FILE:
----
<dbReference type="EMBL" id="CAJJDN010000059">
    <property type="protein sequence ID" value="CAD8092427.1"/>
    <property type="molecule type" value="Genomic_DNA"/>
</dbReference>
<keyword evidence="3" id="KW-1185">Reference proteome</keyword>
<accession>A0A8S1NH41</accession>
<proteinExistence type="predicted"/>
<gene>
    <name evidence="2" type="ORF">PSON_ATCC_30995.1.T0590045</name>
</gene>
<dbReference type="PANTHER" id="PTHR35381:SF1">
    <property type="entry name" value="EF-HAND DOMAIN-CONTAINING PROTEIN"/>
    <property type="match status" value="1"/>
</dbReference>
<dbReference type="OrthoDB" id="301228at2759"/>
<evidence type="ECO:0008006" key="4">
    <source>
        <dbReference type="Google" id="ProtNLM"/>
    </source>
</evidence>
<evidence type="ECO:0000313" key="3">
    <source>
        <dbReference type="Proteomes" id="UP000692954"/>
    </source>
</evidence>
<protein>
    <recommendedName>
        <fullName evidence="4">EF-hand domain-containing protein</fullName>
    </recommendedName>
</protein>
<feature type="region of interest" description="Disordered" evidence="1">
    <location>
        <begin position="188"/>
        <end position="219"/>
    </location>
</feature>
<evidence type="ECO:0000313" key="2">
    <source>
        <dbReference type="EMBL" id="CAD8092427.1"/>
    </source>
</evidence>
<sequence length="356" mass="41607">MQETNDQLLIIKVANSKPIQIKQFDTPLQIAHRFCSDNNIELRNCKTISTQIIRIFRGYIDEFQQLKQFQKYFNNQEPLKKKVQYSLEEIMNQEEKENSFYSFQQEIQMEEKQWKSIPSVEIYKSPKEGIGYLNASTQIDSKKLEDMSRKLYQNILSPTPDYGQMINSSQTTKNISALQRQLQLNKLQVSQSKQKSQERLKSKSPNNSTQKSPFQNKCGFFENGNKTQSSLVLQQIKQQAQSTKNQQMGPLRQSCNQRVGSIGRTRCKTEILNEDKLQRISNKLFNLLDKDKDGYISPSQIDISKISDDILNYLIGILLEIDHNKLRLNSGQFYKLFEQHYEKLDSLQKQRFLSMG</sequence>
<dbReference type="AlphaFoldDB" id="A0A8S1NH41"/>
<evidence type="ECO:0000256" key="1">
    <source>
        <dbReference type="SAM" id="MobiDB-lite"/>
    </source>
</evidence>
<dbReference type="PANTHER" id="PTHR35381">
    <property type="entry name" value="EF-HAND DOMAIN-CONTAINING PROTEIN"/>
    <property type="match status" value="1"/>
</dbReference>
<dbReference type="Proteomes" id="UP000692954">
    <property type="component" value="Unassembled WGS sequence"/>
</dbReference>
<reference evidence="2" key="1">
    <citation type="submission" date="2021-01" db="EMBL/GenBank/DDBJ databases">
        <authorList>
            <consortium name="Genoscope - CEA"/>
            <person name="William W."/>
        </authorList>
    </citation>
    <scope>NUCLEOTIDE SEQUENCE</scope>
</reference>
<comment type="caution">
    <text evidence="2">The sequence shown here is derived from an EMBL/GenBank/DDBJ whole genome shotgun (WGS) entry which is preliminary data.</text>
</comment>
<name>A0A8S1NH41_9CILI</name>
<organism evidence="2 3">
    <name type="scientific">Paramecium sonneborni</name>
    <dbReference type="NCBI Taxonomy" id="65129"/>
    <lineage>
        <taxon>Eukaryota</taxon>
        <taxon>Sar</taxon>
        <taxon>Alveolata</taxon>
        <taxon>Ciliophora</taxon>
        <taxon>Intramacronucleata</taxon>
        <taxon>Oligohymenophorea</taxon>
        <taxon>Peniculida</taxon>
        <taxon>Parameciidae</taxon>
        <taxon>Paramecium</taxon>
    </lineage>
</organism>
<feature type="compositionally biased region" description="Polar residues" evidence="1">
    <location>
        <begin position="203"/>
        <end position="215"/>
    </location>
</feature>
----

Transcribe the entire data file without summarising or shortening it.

<dbReference type="EMBL" id="CAJJDN010000059">
    <property type="protein sequence ID" value="CAD8092427.1"/>
    <property type="molecule type" value="Genomic_DNA"/>
</dbReference>
<keyword evidence="3" id="KW-1185">Reference proteome</keyword>
<accession>A0A8S1NH41</accession>
<proteinExistence type="predicted"/>
<gene>
    <name evidence="2" type="ORF">PSON_ATCC_30995.1.T0590045</name>
</gene>
<dbReference type="PANTHER" id="PTHR35381:SF1">
    <property type="entry name" value="EF-HAND DOMAIN-CONTAINING PROTEIN"/>
    <property type="match status" value="1"/>
</dbReference>
<dbReference type="OrthoDB" id="301228at2759"/>
<evidence type="ECO:0008006" key="4">
    <source>
        <dbReference type="Google" id="ProtNLM"/>
    </source>
</evidence>
<evidence type="ECO:0000313" key="3">
    <source>
        <dbReference type="Proteomes" id="UP000692954"/>
    </source>
</evidence>
<protein>
    <recommendedName>
        <fullName evidence="4">EF-hand domain-containing protein</fullName>
    </recommendedName>
</protein>
<feature type="region of interest" description="Disordered" evidence="1">
    <location>
        <begin position="188"/>
        <end position="219"/>
    </location>
</feature>
<evidence type="ECO:0000313" key="2">
    <source>
        <dbReference type="EMBL" id="CAD8092427.1"/>
    </source>
</evidence>
<sequence length="356" mass="41607">MQETNDQLLIIKVANSKPIQIKQFDTPLQIAHRFCSDNNIELRNCKTISTQIIRIFRGYIDEFQQLKQFQKYFNNQEPLKKKVQYSLEEIMNQEEKENSFYSFQQEIQMEEKQWKSIPSVEIYKSPKEGIGYLNASTQIDSKKLEDMSRKLYQNILSPTPDYGQMINSSQTTKNISALQRQLQLNKLQVSQSKQKSQERLKSKSPNNSTQKSPFQNKCGFFENGNKTQSSLVLQQIKQQAQSTKNQQMGPLRQSCNQRVGSIGRTRCKTEILNEDKLQRISNKLFNLLDKDKDGYISPSQIDISKISDDILNYLIGILLEIDHNKLRLNSGQFYKLFEQHYEKLDSLQKQRFLSMG</sequence>
<dbReference type="AlphaFoldDB" id="A0A8S1NH41"/>
<evidence type="ECO:0000256" key="1">
    <source>
        <dbReference type="SAM" id="MobiDB-lite"/>
    </source>
</evidence>
<dbReference type="PANTHER" id="PTHR35381">
    <property type="entry name" value="EF-HAND DOMAIN-CONTAINING PROTEIN"/>
    <property type="match status" value="1"/>
</dbReference>
<dbReference type="Proteomes" id="UP000692954">
    <property type="component" value="Unassembled WGS sequence"/>
</dbReference>
<reference evidence="2" key="1">
    <citation type="submission" date="2021-01" db="EMBL/GenBank/DDBJ databases">
        <authorList>
            <consortium name="Genoscope - CEA"/>
            <person name="William W."/>
        </authorList>
    </citation>
    <scope>NUCLEOTIDE SEQUENCE</scope>
</reference>
<comment type="caution">
    <text evidence="2">The sequence shown here is derived from an EMBL/GenBank/DDBJ whole genome shotgun (WGS) entry which is preliminary data.</text>
</comment>
<name>A0A8S1NH41_9CILI</name>
<organism evidence="2 3">
    <name type="scientific">Paramecium sonneborni</name>
    <dbReference type="NCBI Taxonomy" id="65129"/>
    <lineage>
        <taxon>Eukaryota</taxon>
        <taxon>Sar</taxon>
        <taxon>Alveolata</taxon>
        <taxon>Ciliophora</taxon>
        <taxon>Intramacronucleata</taxon>
        <taxon>Oligohymenophorea</taxon>
        <taxon>Peniculida</taxon>
        <taxon>Parameciidae</taxon>
        <taxon>Paramecium</taxon>
    </lineage>
</organism>
<feature type="compositionally biased region" description="Polar residues" evidence="1">
    <location>
        <begin position="203"/>
        <end position="215"/>
    </location>
</feature>